Letter from the President
Now is the time!
In the last six months I have done a lot of things we were not encouraged to do at the height of pandemic.
I was able to attend IN PERSON two IUCr Finance Committee meetings and one IUCr Executive Committee meeting as well as two — very well organized — Regional Associate meetings, both in amazingly beautiful locations: ACA2022 in Portland, OR, USA (hybrid meeting, 480 in-person and 83 online participants, organized by Brandon Mercado, S. Powell, Anna Gardberg and Carla Slebodnick) and ECM33 in Versailles, France (about 900 participants, chaired by Sylvain Ravy, Andy Thompson and Jean-Paul Itié).
I took part in the 7th European Conference on Crystal Growth (ECCG7), professionally organized by Matias Velazquez in Paris, France.
I also participated in the recent IUCr Journals Management Board meeting (by Zoom). I was impressed by the huge amount of innovative work being done for the IUCr Journals under the leadership of Andrew Allen and Peter Strickland.
I met a lot of cool people with crystallography at heart: researchers, students, young scientists, volunteers, our staff — I mean I met many of you.
And — as usual — I am full of admiration for the great science you are all doing and for the innovative ways you are sharing your knowledge. Sharing with your peers, students and colleagues — on site and in other countries. I feel a lot of enthusiasm; I hope it will translate into many successful publications — contributing to many successful careers — not only in crystallography but also in the very diversified area of structural sciences.
We are just coming out of the pandemic and are still in the shadow of the devastating war in Ukraina but please realize the following:
Now is the time to strengthen collaboration among different countries and institutions.
Now is the time to enlighten many of our colleagues (proud physicists, chemists, biochemists and engineers) that their research is based on an appropriate understanding of (crystallographic) structure of any material they are working on.
Now is the time to organize a School or a Workshop. The Executive Committee of the IUCr has decided to rename the Calendar Committee (the proper name was Sub-committee on the Union Calendar) to Meeting Support Committee (MSC). I assume that this is a good decision as the new name better reflects what we are doing. Here I would like to thank Graciela Díaz de Delgado and the whole Calendar Committee team for the work well done in a very difficult time. At the same time I welcome Manfred Weiss as the new MSC Chair.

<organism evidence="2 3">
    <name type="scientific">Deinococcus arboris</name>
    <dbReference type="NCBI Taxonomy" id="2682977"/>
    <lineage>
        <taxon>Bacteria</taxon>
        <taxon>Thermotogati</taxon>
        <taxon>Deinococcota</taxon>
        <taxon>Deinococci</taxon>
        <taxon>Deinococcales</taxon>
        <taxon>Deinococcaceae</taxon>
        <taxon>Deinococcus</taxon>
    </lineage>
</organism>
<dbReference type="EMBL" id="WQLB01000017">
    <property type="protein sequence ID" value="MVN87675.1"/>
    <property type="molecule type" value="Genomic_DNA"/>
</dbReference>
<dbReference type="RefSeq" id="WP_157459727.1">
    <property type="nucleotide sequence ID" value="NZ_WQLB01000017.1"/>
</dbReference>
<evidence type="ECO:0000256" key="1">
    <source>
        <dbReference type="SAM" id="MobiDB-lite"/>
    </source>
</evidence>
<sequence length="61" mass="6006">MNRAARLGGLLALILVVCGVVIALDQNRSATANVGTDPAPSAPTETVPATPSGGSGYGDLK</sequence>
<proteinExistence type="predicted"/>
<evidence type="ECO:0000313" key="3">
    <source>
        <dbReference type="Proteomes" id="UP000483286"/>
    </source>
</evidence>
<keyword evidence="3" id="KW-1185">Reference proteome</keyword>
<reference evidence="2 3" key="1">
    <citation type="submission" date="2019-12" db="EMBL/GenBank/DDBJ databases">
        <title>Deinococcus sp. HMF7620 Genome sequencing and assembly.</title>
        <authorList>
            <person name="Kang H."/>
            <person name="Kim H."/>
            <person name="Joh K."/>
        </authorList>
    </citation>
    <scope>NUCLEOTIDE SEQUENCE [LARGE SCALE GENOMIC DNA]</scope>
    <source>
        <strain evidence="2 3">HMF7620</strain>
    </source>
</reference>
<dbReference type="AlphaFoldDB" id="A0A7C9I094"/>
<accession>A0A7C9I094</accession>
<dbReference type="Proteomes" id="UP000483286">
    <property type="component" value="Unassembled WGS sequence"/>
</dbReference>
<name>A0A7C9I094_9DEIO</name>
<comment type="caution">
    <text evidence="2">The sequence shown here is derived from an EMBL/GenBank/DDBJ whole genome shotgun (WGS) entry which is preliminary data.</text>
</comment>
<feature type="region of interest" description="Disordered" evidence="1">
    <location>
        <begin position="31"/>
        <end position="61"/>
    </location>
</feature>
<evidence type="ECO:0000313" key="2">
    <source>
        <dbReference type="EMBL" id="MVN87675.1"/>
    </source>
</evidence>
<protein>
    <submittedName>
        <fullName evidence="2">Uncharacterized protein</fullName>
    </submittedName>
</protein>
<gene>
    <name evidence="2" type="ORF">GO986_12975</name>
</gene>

Now is the time to persuade your student to sign up for an (IUCr-supported) specific School or Workshop and to enrol in the World Directory of Crystallographers.
Now is the time to register for the Melbourne Congress, plan your contribution, check the program and decide how you want to participate.
Now is the time to spread our wings and encourage African researchers to continue developing research of their own. I admire the tireless work that Claude Lecomte, Michele Zema, Susan Bourne, JuanMa García-Ruiz, Yuki Kimura, Dave Billing and many others are doing in Africa. The African Crystallographic Association (AfCA), under the leadership of Delia Haynes, is expected to join the IUCr as a Regional Associate as soon as in Melbourne.
Now is also the time to engage with a science teacher in your local high school to take part in a local crystal growth competition (see here for an example recently reported in the IUCr Newsletter) — or any other of your favourite scientific activities.
I sincerely hope that you nominated a colleague or student for one of the IUCr Prizes (as when this Newsletter is published the deadline will have already passed). You can still make up your mind and think about a worthy candidate for the future.
We are the IUCr. We create and nourish global partnerships for developing structural science. We invent tools that other scientists are using. Our Journals and International Tables provide unparalleled expertise for a diverse approach to structural science. Our colleagues and partners build sophisticated equipment that — with a push of a button — solves difficult structures. And — with our Schools and Workshops — we create a community that understands that plenty of creativity and knowledge is needed to connect this “difficult to solve structure” with a real-world challenge: a new virus, a potential new drug, an efficient battery material or a low-cost, easily disposable food container.
And now is our time to do it all.
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